Arabica Coffee Production and Management

Arabica coffee (Coffea arabica) is a promising economic crop for some areas of the Philippines with an elevation of 1,000-1,500m above sea level, a temperature range of 17-25°C, and with soil pH of 5.2-6.3.

It offers bright prospects for enterprising farmers because of the following reasons: its dried bean commands a price of 80-130 pesos per kilo (twice the price of other coffee varieties); about half of annual domestic demand of 58,000mt is imported (a potential market of 20,000-30,000mt); domestic consumption is increasing at 3% annually; it is one of the priority crops of the Department of Agriculture.

Coffee cherries or berries, which contain the coffee bean, are produced by several species of the genus Coffea. The two most commonly grown species are Coffeo conephora (also known as Robusta coffee) and Coffeo arabica -which accounts for 75% of the world’s production; less popular species which are grown on a smaller scale are Coffeo Liberica and Coffeo dewevrei (Excelsa). All four types of coffee are grown in the Philippines.

C. Arobico is a tropical plant which requires very specific environmental conditions for commercial cultivation. Temperature, elevation, rainfall, sunlight, soils and the pattern of rainy and dry periods are all important and do influence growth and development of the coffee plant. Arabica is a higher value coffee grown in cooler, elevated areas at 1000m (3300 feet) or more above sea level. Normally, higher altitudes produce better beans, not only because they have the effect of increasing the acidity of the bean and thereby improving flavor, but also because the cold nights mean that trees develop more slowly, which allows the beans to develop a fuller flavor.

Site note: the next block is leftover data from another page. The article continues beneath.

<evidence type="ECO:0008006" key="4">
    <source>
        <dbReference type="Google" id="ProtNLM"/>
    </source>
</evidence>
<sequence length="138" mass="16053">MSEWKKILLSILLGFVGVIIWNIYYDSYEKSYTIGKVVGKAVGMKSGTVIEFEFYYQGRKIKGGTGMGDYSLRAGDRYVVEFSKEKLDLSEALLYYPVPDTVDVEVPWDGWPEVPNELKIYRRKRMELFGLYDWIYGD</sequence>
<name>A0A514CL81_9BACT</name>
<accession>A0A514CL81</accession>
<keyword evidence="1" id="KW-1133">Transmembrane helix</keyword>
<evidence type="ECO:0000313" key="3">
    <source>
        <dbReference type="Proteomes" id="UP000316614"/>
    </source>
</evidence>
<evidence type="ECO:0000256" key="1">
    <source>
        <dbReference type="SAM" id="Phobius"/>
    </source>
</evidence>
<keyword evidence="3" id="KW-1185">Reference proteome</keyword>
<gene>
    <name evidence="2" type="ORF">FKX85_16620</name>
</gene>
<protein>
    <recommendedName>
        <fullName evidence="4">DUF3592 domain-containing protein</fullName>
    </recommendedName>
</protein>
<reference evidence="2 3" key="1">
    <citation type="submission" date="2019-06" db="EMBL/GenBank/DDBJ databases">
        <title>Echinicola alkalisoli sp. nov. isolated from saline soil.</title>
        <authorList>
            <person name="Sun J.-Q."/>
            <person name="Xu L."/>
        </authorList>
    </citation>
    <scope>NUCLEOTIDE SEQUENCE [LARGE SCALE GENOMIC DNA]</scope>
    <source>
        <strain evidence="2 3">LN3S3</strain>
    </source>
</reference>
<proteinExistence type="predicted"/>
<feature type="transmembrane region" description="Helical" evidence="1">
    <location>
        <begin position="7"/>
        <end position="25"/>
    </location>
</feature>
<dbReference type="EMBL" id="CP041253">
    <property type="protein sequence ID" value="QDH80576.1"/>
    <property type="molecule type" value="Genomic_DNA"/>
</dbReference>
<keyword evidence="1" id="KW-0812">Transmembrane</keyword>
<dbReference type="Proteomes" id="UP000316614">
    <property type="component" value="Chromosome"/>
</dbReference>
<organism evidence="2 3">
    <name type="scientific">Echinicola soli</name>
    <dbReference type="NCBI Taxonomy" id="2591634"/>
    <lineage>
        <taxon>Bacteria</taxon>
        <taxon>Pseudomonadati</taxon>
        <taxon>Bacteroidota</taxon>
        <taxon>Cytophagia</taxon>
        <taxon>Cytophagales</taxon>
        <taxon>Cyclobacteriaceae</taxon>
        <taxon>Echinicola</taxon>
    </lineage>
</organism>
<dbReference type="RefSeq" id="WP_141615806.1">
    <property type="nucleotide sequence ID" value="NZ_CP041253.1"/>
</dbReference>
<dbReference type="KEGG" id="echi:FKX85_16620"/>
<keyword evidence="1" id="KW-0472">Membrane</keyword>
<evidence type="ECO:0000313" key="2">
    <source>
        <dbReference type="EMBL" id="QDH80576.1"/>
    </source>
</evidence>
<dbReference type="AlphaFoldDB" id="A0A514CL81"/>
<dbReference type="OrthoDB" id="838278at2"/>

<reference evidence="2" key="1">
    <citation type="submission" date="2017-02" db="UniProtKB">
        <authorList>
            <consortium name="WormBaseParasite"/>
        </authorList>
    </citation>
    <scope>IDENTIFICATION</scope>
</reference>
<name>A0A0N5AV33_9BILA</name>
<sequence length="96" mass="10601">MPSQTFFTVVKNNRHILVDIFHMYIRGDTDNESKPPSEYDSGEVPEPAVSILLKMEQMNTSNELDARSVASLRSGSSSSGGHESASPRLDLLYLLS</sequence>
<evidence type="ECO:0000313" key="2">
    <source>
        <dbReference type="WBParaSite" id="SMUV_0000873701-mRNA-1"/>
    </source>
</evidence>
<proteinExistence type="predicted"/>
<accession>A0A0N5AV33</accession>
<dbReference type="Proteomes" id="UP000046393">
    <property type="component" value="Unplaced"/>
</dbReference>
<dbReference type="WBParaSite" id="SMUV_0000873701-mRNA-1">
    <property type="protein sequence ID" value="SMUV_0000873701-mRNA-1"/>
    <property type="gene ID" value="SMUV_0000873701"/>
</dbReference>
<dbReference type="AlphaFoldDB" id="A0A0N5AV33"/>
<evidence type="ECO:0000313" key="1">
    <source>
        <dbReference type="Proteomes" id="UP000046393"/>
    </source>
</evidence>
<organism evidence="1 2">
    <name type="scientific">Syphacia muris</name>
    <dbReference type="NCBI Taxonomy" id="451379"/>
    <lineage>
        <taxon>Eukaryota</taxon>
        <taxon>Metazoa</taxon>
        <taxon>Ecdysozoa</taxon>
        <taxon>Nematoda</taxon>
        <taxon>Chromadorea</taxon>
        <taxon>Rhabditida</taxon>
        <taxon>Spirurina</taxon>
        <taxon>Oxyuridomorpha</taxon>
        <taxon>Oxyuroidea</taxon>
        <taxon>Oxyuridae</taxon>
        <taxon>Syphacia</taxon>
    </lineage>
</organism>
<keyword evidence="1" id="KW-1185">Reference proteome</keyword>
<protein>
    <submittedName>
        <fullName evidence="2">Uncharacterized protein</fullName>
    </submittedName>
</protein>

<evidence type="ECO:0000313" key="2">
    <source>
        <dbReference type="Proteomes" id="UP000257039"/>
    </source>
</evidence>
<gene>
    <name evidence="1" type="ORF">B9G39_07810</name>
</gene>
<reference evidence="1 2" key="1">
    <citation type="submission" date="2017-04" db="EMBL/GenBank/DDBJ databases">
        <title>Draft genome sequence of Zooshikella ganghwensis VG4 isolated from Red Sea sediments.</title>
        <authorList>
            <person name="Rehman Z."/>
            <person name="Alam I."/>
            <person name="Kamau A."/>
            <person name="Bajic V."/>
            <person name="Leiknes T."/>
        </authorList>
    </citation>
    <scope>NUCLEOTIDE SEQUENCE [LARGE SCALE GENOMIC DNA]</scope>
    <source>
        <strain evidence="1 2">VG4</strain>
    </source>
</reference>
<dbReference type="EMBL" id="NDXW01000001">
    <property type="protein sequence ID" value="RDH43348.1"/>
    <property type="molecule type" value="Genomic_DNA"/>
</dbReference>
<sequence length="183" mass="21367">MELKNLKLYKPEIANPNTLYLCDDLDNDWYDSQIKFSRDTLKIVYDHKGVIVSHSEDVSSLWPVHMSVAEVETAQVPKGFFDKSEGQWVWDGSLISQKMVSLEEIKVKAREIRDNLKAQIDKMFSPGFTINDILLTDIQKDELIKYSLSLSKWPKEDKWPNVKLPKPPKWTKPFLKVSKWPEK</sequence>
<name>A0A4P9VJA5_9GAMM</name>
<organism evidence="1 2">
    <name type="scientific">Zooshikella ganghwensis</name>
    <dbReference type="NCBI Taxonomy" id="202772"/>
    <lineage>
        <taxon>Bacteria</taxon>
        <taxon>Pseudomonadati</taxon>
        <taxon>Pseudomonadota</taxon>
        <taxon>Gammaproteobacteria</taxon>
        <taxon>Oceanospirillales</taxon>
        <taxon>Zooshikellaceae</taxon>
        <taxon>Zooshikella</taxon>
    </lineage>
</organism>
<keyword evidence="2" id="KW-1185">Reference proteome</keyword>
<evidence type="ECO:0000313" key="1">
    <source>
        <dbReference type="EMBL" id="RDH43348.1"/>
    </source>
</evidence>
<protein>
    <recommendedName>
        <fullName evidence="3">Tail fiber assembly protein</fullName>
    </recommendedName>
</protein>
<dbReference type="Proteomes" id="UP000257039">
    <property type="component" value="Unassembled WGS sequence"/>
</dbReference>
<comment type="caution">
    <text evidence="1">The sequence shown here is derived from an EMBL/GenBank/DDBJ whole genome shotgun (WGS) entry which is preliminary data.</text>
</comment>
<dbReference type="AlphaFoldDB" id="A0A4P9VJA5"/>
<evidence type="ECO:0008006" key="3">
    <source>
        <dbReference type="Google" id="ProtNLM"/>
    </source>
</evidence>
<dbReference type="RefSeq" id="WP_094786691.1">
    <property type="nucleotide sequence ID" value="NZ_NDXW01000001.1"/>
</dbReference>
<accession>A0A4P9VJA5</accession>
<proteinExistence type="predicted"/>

The importance of coffee in the Philippines cannot be overstated. While the domestic demand currently stands at 65,000 metric tons, domestic production is forecast at only 30,000 metric tons in 2009. The shortfall of 35,000 metric tons has to be imported. The production of Arabica accounts for only 5-10% of the county’s total coffee, but it is well worth looking out for it. Arabica as a high-value crop is known to fetch higher prices and to provide an important source of income and employment for many upland farmers and their families in the Cordillera provinces and Mindanao.

The extension materials on Arabic coffee cultivation are in very limited supply; especially in the more remote areas where opportunities for coffee are often greatest. Thus, these coffee production guidelines aim at providing farmers with basic knowledge on coffee management practices for improving the yield and quality of coffee beans. Topics such as factors influencing coffee production, cultural requirements, harvest and post-harvest management are covered. The information may be used by farmers, extension officers, and those interested in coffee.

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